Brief Intro to Eddystone, Physical Web, and Google Nearby

Rob Olmos
Vice President, CTO

If you’ve been keeping up with the various updates on Physical Web, Nearby, Eddystone, and so on you’ve probably wondered what the difference is between them all; especially since Physical Web and Nearby seem to do the same thing. We did too so we did some investigation but first let’s cover the fundamentals.


Eddystone is a bluetooth beacon protocol originally developed by Google. Eddystone supports different “frame formats” which is a type of beacon advertisement. One of those frame formats is Eddystone-URL and allows broadcasting of URLs. The popular beacon format prior to Eddystone was only an ID format that apps had to specifically listen for their beacons.

Physical Web

The physical web is basically the method that Eddystone beacons broadcast the URL beacon type and handling it. Devices can listen for those bluetooth announcements and present them to the user, commonly as a notification, which the notification process is called “surfacing”. Originally the Chrome mobile app was and is still capable of listening and handling these beacons.

Google Nearby

Google Nearby is a set of APIs that allow for device to device interaction without needing to be on the same network. The goal is standardize these sorts of interactions so that more devices and platforms can take advantage of them without custom or proprietary integrations. Nearby can also surface physical web beacons, which is a part of “Nearby Notifications” and also has extensions that go beyond just presenting a URL to the user.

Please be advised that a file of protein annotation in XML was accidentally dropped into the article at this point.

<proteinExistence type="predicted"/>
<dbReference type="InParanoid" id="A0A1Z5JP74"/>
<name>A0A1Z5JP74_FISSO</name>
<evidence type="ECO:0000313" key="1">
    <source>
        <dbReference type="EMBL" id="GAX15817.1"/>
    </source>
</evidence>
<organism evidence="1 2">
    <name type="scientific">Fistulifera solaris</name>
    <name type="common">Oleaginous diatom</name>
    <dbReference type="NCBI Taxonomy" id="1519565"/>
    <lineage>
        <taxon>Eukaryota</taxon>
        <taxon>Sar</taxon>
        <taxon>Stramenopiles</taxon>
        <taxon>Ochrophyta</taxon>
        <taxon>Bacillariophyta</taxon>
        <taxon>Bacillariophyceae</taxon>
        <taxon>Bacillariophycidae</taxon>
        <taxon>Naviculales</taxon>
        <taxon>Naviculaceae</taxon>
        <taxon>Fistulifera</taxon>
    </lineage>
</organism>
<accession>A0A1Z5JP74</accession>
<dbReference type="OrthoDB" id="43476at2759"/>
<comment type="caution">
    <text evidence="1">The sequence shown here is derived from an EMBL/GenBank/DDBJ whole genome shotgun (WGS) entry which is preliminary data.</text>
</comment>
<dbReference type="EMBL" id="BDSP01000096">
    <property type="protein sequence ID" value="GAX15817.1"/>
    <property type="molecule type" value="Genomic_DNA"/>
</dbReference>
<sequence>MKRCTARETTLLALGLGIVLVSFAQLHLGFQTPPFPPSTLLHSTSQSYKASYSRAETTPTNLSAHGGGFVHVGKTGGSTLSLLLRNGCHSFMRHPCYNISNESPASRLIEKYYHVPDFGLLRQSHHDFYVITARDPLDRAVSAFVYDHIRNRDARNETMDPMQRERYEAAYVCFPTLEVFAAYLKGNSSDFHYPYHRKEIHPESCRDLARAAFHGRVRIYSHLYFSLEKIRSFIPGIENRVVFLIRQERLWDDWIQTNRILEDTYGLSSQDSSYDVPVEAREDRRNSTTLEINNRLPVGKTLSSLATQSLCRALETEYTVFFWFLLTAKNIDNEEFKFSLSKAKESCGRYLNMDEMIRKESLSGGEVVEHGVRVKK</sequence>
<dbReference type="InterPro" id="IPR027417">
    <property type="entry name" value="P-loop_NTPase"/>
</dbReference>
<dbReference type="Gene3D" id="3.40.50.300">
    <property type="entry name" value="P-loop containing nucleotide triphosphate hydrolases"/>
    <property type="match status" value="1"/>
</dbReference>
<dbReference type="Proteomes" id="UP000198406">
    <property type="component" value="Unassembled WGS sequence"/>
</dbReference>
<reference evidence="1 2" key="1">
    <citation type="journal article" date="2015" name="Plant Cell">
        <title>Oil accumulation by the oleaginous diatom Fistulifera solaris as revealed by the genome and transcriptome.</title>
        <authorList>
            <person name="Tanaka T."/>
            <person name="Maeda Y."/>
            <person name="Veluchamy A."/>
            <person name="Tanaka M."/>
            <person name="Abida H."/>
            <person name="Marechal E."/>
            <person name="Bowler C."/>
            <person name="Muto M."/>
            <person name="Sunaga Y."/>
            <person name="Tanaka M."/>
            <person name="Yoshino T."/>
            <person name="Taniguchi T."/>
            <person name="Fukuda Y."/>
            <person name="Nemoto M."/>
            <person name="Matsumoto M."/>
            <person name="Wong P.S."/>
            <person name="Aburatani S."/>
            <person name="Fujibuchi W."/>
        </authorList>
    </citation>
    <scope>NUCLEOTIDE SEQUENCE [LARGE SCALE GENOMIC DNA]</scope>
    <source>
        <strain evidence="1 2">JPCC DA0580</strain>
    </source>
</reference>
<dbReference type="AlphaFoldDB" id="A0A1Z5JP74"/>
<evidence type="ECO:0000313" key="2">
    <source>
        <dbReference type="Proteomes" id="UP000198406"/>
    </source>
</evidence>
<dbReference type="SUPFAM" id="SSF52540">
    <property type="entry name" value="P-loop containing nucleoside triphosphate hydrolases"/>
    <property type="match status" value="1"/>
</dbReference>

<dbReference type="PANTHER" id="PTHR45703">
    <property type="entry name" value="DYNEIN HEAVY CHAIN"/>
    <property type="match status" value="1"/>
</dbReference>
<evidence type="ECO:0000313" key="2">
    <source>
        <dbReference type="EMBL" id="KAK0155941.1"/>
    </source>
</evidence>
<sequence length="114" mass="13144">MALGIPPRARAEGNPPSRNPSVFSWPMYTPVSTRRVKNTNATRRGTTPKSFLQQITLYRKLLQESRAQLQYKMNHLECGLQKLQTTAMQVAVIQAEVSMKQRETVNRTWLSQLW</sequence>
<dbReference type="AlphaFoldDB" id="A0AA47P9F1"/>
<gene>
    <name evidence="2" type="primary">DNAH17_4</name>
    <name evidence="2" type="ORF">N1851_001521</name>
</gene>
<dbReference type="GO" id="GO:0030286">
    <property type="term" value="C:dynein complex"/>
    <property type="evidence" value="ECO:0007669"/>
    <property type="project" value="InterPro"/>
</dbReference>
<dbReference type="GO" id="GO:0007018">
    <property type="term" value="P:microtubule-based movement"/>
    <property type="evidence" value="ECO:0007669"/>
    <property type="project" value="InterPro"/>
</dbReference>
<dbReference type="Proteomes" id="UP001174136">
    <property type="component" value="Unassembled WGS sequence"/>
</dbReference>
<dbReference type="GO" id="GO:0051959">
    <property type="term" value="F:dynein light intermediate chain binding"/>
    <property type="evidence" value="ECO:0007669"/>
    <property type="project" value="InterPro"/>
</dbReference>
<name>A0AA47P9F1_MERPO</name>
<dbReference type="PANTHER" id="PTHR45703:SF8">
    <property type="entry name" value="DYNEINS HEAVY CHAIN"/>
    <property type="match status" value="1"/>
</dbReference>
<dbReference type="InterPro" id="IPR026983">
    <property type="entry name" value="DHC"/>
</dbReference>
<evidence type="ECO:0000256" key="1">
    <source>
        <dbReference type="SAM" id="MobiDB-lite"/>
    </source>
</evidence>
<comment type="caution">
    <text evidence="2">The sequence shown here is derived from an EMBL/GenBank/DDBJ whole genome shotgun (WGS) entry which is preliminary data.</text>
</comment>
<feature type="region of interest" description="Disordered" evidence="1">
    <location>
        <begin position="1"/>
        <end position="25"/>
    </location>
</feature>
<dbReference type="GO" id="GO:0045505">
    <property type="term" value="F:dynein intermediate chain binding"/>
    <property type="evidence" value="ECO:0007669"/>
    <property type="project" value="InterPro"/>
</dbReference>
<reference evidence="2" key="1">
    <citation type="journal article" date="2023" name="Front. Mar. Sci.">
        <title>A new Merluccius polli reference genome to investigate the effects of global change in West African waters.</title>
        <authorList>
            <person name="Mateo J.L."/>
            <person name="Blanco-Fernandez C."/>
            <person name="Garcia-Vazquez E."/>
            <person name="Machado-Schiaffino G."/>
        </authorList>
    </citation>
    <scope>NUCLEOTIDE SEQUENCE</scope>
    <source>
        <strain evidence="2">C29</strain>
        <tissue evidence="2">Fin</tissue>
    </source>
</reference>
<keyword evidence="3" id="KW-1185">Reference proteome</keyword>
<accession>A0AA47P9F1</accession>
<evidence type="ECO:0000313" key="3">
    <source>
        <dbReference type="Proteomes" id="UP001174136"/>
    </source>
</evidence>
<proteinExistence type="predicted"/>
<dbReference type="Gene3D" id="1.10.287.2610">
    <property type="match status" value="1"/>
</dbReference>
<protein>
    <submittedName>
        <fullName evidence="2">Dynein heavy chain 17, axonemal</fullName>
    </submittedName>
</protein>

Nearby is also incorporated within the Google Play Services so it’s a core part of Android isn’t of depending on the Chrome app. For iOS the API functionality is embedded into each app, and Chrome is still the current method of handling Physical Web.

There’s much more technicals involved with Nearby, such as the criteria that two devices determine they’re nearby, but that’s for another post dedicated to Nearby.

Additional Resources

We wrote a brief article on Bluetooth and the Web

Some Physical Web examples:

An interesting overview of Google Nearby from Google I/O 2016:

Endertech is a Los Angeles Software Development Company able to custom develop database applications. As always, contact us if you would like a free consultation.

- Rob OlmosVice President, CTO | 

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